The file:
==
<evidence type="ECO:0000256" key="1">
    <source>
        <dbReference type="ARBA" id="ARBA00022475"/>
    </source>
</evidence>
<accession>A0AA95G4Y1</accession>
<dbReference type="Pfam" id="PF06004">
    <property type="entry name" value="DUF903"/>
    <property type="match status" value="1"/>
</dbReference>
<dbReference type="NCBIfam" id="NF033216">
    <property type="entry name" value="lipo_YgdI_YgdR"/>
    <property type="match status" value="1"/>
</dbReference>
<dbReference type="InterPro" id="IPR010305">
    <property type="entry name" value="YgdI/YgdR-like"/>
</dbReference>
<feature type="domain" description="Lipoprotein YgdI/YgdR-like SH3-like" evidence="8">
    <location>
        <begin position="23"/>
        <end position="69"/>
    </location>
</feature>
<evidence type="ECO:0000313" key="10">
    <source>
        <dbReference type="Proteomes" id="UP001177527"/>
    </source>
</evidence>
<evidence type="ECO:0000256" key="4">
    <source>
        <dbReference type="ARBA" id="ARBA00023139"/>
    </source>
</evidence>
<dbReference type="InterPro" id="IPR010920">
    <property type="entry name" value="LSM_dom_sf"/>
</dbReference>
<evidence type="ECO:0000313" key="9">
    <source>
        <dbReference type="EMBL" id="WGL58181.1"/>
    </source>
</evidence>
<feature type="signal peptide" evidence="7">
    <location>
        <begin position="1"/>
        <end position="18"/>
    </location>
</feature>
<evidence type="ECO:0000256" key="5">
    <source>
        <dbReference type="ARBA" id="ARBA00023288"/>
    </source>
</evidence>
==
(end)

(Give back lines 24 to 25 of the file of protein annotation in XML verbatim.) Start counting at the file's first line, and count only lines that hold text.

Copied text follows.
<evidence type="ECO:0000313" key="10">
    <source>